Today, my instructor and I were practicing landings - touch and go's.

We are at an untowered airport, KLGD. Wind was favoring runway 30.

There's been some fires in the area; we checked the NOTAMs and there was no TFR in 50 miles of the airport.

There was 2 single engine air tankers (SEATs) and a larger jet tanker operating out of the airport off the same runway.

Many times, the fire traffic would overfly the field from the NE, join the downwind and we'd turn downwind from base from crosswind a ways behind them. A few times we extended our downwind to about twice as far out to let one take off ahead of us or to give space when they were doing a base and final in front of us.

Once, one of the tankers finished taxing and held short at A2 for 30 about as we turned from base to final (as usual, we did a touch and go).

Another time, a tanker turned downwind behind us and somewhere around turning base another tanker on the ground held short at A2 for 30. We could/would have extended our downwind to let them go, but didn't want to delay the SEAT in the pattern behind us. Shortly after we turned final, the tanker on the ground called the SEAT in the pattern behind us and got permission to go before he landed. We did our touch and go, and then turned crosswind early so they could take off sooner (and fly runway heading, then turn right to the North/East).

We made sure to always call crosswind, downwind, left base, final, "on the go" (touch and go) to try to coordinate with them.

It was good practice - crosswind landings got a lot better today. And we got to practice wake turbulence avoidance each time a 4 engine tanker was in the pattern ahead of us.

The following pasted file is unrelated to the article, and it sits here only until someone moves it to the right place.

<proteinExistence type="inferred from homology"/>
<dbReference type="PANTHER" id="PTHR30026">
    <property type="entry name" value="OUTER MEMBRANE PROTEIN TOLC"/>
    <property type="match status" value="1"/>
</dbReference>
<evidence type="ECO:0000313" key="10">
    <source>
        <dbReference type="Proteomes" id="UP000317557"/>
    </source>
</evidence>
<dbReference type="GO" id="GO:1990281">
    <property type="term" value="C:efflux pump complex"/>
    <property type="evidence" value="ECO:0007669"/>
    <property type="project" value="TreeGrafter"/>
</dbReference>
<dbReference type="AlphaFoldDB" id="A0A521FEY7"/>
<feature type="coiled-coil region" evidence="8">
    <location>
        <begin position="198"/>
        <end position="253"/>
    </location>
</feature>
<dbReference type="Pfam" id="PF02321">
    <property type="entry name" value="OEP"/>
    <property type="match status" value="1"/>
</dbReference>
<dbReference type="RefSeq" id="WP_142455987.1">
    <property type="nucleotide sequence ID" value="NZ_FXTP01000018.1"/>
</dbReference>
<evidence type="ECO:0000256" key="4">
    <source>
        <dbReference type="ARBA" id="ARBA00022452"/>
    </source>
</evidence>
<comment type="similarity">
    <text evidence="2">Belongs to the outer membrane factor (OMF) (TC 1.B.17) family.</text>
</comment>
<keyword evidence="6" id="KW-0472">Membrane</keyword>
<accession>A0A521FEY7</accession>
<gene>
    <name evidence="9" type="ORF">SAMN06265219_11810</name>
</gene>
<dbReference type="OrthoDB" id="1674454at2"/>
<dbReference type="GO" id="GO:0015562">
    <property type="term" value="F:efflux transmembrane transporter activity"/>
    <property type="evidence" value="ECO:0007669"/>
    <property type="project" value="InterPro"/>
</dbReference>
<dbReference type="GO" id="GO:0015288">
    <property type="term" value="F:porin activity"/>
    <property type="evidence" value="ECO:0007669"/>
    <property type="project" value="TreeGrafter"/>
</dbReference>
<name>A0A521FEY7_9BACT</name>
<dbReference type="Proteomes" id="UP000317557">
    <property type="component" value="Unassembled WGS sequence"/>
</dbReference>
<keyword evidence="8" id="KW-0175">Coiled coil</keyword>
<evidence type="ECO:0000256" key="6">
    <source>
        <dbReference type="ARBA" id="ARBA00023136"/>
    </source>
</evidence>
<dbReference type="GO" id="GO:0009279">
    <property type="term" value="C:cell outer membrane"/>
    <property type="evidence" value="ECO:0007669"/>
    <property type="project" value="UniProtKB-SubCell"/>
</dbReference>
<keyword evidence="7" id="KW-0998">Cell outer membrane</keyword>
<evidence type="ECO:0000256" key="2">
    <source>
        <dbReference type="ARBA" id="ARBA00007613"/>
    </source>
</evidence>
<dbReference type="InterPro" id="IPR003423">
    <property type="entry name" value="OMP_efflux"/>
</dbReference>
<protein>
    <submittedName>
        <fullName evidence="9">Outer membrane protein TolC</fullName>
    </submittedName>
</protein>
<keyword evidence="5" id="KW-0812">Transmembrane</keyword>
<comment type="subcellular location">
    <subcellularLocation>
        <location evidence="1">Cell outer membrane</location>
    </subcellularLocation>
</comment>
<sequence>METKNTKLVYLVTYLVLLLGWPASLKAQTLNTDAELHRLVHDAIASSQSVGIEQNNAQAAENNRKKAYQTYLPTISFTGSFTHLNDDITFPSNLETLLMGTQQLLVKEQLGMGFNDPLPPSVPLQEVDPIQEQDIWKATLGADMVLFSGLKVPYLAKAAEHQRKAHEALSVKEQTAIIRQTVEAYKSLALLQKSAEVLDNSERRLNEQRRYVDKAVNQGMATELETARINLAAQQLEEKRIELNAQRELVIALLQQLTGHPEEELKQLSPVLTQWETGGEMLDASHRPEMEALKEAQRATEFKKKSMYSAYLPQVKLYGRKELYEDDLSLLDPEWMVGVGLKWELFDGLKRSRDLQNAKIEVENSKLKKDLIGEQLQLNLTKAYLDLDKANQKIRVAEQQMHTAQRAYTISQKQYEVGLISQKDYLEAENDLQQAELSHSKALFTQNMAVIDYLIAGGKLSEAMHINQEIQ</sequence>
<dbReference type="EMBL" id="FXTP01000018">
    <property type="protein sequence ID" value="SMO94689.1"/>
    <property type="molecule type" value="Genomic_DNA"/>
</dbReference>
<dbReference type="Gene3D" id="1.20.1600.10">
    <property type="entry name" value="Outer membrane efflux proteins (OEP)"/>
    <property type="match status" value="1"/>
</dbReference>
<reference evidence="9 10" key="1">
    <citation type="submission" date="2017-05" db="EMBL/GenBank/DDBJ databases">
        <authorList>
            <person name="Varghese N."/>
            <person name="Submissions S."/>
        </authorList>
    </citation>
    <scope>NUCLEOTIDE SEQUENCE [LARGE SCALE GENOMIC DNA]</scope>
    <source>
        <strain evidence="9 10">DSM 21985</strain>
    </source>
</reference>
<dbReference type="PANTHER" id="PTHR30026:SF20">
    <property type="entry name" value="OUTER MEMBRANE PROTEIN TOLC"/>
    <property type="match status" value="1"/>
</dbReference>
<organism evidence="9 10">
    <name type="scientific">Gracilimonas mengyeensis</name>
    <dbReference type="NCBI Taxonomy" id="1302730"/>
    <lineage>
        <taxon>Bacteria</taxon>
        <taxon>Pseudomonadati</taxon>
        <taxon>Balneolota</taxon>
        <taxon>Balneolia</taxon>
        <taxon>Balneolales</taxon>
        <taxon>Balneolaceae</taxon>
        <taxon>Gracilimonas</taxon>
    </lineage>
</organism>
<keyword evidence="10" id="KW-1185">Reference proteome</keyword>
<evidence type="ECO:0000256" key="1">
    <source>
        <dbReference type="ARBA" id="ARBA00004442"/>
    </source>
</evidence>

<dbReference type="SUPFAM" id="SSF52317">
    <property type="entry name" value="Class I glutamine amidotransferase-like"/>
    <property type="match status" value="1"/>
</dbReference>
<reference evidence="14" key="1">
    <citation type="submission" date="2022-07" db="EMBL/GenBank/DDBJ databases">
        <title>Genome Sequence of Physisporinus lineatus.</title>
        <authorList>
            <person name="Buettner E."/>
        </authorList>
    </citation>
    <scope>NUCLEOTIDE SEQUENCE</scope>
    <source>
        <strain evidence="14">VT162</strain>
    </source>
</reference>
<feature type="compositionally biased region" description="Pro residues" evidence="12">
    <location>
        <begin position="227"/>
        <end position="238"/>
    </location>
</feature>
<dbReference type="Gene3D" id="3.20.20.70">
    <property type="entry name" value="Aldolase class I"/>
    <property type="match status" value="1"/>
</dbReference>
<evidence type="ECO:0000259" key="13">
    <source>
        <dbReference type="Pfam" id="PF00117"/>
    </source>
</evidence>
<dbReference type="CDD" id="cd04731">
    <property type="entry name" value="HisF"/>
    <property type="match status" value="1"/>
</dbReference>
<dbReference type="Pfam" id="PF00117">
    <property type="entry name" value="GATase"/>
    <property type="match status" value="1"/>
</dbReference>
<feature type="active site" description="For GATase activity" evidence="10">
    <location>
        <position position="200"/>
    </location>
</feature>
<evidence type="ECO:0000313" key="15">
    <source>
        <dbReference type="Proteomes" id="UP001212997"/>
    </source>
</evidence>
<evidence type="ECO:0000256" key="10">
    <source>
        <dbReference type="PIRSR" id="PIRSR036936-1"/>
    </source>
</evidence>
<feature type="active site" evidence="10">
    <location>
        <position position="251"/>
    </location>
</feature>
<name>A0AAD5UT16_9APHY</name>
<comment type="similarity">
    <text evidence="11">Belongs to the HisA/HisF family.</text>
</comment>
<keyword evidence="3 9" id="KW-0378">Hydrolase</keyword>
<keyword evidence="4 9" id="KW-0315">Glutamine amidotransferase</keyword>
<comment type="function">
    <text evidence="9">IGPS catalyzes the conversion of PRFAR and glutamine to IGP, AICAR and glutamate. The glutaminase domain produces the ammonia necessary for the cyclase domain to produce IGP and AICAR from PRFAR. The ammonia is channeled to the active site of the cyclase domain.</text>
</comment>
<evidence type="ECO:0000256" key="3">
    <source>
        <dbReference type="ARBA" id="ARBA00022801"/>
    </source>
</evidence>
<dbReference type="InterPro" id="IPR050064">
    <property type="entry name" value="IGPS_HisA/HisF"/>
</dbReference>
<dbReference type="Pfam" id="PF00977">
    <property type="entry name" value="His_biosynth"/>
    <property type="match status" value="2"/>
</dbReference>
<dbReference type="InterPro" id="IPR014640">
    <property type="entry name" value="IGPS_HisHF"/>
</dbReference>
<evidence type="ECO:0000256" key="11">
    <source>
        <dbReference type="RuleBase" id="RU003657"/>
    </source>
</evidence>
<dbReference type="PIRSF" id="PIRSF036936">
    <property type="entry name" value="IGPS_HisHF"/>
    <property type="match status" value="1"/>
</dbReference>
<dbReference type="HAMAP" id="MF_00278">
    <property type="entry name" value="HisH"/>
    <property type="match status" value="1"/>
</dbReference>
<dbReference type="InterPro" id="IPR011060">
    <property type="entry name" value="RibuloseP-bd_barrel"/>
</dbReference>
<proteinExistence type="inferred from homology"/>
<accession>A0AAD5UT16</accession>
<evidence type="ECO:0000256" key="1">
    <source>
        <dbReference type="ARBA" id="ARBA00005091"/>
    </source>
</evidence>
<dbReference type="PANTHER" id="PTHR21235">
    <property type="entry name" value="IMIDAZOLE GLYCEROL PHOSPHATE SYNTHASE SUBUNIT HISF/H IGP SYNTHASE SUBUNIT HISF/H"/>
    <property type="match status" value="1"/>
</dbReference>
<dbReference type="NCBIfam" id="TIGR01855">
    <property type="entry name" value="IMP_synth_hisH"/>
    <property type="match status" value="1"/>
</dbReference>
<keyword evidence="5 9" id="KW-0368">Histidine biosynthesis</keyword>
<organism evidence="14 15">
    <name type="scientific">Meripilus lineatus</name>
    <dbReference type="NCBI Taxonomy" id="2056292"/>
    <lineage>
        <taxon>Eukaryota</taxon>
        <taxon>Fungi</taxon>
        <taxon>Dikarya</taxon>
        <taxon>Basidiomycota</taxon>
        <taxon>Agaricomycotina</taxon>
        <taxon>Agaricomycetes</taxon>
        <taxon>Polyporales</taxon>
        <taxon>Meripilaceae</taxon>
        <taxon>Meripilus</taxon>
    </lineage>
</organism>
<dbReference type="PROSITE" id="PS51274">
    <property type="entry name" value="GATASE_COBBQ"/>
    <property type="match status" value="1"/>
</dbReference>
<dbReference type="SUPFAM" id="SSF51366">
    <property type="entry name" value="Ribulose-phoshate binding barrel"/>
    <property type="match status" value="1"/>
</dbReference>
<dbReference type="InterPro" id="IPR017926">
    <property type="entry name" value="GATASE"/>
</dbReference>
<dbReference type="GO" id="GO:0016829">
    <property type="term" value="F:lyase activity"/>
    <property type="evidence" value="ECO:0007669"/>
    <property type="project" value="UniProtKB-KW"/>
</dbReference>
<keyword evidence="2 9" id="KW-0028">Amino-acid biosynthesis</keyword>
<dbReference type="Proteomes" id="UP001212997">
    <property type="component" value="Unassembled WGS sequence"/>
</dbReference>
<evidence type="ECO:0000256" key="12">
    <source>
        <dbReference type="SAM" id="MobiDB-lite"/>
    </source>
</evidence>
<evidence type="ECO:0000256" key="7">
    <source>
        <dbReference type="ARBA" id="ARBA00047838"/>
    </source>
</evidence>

I thought the day went well until I talked to the fuel guy at the end of the day. He said some of the tankers were pretty annoyed when they had to hold short for a touch and go. He said maybe I should use runway 35 (which is left traffic like 30). (I'm open to the suggestion, but have concerns about how to keep traffic apart when you have two active runways with overlapping/intersecting patterns). That was the first I heard of it, nothing on the radio seemed to indicate any urgency - every thing was very standard calls of pattern positions. That being said, in my mind a student practicing landings is lower priority than a full fire tanker ready to go when things are burning somewhere.

In a towered airport, if something is higher priority, ATC can make that decision. But at a non-towered airport, there is no one to do that for us; it is up to the pilots to coordinate.

In reviewing the flight lesson and the day in general, my question is: in non-towered scenario, is there any consensus or standard phaseology for coordinating or communicating priority, and second, if I am on base or final, what are my options to allow higher priority traffic that is holding short of the runway to take off ahead of me? What about the "squeezed" scenario where I have priority traffic in the pattern behind me and traffic holding short on the ground?

  • 1
    $\begingroup$ Related $\endgroup$
    – Pondlife
    Jul 16, 2021 at 7:08
  • $\begingroup$ How would you have done the pattern if the tankers were responding to a fire next to your own house? $\endgroup$
    – Sanchises
    Jul 16, 2021 at 10:33
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    $\begingroup$ If the tankers wanted priority they should have used the radio and asked for it. $\endgroup$
    – GdD
    Jul 16, 2021 at 11:49